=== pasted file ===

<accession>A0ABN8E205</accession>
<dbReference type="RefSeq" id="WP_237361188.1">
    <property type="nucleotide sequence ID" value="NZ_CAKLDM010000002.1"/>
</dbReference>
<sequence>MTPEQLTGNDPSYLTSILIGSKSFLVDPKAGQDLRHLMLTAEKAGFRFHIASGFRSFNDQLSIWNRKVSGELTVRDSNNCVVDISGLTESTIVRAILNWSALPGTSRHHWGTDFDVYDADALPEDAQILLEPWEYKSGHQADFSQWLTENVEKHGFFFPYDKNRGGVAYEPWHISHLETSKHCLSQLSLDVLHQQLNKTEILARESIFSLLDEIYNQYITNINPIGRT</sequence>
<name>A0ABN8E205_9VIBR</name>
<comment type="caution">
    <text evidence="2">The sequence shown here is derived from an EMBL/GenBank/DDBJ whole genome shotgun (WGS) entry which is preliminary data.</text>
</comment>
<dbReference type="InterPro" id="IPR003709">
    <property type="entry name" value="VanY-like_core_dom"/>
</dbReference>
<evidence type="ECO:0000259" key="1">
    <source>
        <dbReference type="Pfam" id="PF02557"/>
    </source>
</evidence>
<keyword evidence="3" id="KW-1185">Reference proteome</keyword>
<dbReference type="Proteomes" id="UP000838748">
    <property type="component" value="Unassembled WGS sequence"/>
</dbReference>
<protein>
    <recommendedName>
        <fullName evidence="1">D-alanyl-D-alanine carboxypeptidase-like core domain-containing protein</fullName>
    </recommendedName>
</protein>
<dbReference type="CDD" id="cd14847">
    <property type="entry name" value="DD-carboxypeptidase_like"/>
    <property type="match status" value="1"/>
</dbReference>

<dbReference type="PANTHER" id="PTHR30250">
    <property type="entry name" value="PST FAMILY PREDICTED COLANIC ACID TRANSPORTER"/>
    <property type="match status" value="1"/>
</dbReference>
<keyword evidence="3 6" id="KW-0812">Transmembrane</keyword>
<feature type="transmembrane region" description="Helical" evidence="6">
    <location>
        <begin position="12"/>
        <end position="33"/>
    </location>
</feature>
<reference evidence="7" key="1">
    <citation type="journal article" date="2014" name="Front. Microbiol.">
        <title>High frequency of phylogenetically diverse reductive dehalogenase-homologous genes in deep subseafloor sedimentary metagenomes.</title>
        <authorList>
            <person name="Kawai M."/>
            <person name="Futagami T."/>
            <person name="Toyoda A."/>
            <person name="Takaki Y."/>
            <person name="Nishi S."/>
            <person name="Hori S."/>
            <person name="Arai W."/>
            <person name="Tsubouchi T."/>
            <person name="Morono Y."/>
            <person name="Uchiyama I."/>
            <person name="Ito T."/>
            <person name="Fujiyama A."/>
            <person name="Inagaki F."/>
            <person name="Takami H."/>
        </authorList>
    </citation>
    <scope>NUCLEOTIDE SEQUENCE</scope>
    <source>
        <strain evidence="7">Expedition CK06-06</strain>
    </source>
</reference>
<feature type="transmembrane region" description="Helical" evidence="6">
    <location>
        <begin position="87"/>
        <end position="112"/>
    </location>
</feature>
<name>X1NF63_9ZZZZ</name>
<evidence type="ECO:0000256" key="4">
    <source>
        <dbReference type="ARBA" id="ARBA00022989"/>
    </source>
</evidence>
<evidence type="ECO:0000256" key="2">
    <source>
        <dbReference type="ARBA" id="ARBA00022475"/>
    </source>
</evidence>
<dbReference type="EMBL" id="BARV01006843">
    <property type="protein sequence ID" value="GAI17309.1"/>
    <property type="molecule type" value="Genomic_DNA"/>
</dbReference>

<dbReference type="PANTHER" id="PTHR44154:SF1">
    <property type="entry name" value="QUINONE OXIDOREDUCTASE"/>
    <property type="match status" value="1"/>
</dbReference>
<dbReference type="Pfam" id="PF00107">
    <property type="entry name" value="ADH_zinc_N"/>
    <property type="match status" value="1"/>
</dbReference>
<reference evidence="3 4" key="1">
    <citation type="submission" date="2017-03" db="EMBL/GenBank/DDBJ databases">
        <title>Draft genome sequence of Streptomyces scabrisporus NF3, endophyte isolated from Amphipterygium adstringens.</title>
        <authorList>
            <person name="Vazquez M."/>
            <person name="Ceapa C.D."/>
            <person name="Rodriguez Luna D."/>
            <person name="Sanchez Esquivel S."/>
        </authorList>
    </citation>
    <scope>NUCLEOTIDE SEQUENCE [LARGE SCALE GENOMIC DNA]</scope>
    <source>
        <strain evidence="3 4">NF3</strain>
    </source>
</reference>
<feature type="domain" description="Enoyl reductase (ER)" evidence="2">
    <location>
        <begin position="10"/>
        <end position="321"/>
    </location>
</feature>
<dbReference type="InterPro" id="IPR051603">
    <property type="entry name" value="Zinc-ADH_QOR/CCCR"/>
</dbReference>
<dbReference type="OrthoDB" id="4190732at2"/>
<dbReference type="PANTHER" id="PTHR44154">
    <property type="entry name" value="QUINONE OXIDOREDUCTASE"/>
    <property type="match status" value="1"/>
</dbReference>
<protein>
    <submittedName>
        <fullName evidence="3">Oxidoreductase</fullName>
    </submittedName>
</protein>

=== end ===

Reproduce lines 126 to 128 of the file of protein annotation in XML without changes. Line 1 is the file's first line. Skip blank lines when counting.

    <submittedName>
        <fullName evidence="3">Oxidoreductase</fullName>
    </submittedName>